In case the “nuclear war” message wasn’t abundantly obvious from how there are only craters and a complete lack of green things to be seen for miles, the movie makes it clear by having Tris’s hyper-intelligent brother point at a puddle of red water in passing. “Look,” he says. I lean forward in my seat, captivated. Are we going to see some kind of eldritch nuclear crab? “That puddle. It looks radioactive.” Thanks, Caleb. …Thanks.
The second thing that it is crucially important you know about this movie is that at one point, the characters are confronted with an amazing sight. Gasps of awe are uttered, exclamations of delight – and one character, in complete seriousness, without any intimation of sarcasm at all, yelps: “Gadzooks!” Yes. Gadzooks. I don’t have anything else to say about that. I didn’t know how to react in theaters and I don’t know how to react now. Just… gadzooks.
My final favorite moment in this movie is the genuine 15-30 solid seconds of film time they dedicated to Four standing and seething in a decontamination shower. Yeah, you heard me. We get a solid half-minute of the main male protagonist brooding in the shower in the midst of a film where people are dying and politicians are intriguing all over the place. While I love this moment, it does speak to a bigger issue I had with the film, which is that they basically cut out Tris as the protagonist and replaced her with Four. I don’t like Tris very much, but there’s already a problem with a lack of strong female main characters in media, so I didn’t much care to see her be blind sided by her own franchise. They made up for it a little, though; Four’s character makes it repeatedly and abundantly clear that he just wants Tris back, and he never actively tries to steal the limelight from his boo (shower scene aside). In fact, Four mostly spends the movie trying to keep the gang alive and adopting everyone and everything he comes across. Oh, do you think I’m kidding? By the end of the movie, Four has picked up 3 robot children, one actual child, an angry post-apocalyptic ranger girl with a sweet braid, and the right-hand man of the main antagonist. It’s also made abundantly clear that Tris’s brother, Caleb, would die for him. You go, Four – but that’s a lot of paperwork to fill out.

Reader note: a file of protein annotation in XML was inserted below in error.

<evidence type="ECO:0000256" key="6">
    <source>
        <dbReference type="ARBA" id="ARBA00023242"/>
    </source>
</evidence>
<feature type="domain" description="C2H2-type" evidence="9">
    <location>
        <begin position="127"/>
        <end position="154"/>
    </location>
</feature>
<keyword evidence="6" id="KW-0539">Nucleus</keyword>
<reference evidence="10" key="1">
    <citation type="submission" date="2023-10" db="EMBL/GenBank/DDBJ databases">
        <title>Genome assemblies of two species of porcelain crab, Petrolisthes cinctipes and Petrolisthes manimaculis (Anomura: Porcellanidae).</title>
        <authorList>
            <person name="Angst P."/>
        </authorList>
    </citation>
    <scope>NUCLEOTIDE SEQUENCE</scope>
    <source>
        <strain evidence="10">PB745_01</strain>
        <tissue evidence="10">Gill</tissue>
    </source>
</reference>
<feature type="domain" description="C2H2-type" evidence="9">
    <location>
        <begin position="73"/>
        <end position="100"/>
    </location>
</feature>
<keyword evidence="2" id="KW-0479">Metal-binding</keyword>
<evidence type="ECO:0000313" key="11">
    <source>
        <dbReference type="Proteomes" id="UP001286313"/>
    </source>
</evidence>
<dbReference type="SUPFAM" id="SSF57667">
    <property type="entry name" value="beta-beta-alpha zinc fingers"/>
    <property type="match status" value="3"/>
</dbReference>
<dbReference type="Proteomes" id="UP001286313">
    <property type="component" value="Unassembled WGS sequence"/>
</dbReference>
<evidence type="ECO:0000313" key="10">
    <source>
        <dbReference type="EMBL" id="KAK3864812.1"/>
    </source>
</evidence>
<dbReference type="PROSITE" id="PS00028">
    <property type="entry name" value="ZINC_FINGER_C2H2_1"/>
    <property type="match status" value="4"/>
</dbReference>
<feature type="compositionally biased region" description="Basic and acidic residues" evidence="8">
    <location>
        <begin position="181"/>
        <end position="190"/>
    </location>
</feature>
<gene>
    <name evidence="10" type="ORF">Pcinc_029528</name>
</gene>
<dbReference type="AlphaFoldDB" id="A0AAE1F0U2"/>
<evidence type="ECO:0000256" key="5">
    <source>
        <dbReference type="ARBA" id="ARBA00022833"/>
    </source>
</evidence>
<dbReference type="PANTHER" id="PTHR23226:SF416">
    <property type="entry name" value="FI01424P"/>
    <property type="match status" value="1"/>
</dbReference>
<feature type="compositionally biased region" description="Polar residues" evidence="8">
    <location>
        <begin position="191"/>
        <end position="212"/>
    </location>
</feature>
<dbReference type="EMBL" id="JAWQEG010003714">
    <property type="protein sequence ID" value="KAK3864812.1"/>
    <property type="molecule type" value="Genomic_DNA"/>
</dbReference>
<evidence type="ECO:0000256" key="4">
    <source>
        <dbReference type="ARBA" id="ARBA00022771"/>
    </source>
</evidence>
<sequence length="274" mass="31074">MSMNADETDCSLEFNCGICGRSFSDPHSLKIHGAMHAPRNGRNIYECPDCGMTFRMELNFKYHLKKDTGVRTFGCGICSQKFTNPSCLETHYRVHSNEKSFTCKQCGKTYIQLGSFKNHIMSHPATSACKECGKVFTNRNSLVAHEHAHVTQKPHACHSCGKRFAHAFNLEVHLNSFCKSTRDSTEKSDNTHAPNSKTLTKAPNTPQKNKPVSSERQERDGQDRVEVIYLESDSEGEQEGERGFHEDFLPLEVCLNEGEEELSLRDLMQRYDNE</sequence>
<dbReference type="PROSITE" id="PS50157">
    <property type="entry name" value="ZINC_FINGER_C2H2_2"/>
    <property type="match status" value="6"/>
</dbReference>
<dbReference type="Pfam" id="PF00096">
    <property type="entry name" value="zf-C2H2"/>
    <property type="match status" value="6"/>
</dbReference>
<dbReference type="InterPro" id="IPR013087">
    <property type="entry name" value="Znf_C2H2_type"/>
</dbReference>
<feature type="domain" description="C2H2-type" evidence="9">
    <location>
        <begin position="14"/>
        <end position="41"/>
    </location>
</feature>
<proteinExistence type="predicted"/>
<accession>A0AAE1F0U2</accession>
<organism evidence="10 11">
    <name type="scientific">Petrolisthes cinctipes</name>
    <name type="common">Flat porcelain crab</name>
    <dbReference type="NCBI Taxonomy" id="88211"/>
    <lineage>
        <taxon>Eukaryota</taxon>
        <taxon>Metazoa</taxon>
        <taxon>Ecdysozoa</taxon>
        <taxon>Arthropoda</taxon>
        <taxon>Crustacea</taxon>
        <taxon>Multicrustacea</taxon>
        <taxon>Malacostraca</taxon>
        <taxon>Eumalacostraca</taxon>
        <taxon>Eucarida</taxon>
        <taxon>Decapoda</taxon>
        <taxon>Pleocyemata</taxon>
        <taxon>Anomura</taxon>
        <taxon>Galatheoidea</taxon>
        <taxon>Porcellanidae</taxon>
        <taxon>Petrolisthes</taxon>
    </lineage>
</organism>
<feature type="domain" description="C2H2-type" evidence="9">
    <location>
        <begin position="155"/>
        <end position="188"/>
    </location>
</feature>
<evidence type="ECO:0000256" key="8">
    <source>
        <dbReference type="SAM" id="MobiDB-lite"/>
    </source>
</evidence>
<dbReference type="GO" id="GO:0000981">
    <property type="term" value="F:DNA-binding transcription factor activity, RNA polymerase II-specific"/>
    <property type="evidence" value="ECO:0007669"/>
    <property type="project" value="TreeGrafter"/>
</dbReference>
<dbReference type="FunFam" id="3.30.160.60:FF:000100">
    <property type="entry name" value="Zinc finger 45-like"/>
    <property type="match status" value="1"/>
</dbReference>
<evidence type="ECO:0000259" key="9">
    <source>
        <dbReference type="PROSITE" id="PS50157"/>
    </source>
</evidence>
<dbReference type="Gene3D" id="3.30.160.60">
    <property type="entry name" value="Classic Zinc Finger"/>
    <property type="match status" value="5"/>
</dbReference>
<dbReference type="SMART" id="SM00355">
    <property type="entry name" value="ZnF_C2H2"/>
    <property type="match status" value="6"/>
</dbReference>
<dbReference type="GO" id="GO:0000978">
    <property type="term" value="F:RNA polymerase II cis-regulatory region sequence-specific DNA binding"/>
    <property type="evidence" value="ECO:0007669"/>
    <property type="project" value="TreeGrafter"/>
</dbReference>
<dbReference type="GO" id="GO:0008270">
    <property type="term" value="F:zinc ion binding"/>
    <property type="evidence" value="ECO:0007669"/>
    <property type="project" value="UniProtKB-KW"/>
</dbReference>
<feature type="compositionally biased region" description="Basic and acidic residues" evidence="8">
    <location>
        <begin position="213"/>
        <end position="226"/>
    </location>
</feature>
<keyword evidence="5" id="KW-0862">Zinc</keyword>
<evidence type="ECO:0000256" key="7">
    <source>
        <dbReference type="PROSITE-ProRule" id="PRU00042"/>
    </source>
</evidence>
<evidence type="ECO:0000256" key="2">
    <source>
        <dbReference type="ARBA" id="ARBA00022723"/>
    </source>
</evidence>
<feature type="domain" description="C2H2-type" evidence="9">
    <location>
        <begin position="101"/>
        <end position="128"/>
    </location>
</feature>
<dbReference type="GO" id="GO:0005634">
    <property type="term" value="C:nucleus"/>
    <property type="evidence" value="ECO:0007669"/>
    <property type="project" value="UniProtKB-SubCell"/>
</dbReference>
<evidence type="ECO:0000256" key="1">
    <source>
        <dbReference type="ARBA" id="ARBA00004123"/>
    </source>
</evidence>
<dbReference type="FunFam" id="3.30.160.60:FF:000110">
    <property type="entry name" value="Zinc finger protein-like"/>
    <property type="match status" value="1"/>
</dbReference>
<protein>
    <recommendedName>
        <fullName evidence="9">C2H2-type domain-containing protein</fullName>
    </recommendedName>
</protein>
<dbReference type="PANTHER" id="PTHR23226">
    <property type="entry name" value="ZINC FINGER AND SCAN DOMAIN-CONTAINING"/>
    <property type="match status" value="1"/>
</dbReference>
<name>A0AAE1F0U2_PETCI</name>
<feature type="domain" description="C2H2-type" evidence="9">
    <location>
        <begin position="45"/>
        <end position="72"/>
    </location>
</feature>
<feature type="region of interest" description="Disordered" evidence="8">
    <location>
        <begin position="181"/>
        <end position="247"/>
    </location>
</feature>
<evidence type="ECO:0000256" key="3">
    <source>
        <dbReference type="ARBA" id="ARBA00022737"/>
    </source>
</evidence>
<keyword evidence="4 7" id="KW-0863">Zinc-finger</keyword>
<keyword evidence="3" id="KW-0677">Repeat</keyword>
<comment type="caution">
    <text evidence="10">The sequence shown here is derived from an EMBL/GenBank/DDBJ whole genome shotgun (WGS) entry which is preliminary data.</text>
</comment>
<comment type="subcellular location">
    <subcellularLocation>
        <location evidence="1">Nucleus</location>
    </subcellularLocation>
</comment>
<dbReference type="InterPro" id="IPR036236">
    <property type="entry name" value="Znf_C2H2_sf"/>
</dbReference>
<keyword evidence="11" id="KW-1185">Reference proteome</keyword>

For a movie with as big of a budget as Allegiant has, it seems like a shame that it’s so cheesy – almost unapologetically so. During one scene, the angle and lighting made it abundantly obvious that one of Tris’s tattoos was fake. Not just Hollywood spray-paint fake, but like… an actual stick-on fake tattoo that you put on with a wet washcloth. Despite the movie being named Allegiant, the faction that calls itself Allegiant in the film is barely present as even a concept. Tris has mad lens flare in her eyes, and in hers only. Even the tertiary antagonist (yes, there are technically three of them) is cheesy – by the time he gets around to betraying the protagonists, I suppose I am expected to be Shocked and Appalled. Those are difficult emotions to feel when he basically spends the entire movie rubbing his hands together and cackling madly.
Finally, whoever designed the sets had an unhealthy fixation with the color orange – the accent colors in the fancy future cities are orange, the wasteland is orange, the blood rain that falls from the sky is blood orange, and the toxic poison gas that features later in the film is also orange. At some point, there might even have been someone eating an actual orange, but I probably missed it in the sea of other orange things.
But these complaints are not really complaints – they’re just observations. The Divergent series has a cheesy story and an enormous budget. I would really recommend Allegiant if you’ve seen the previous two and you’re looking for a good time. Four does even more heavy breathing and jaw-clenching, and Tris’s haircut is awful but at least she’s chilled out a lot. The saga continues – and I can only hope and pray that someone says “gadzooks” again in the final installment.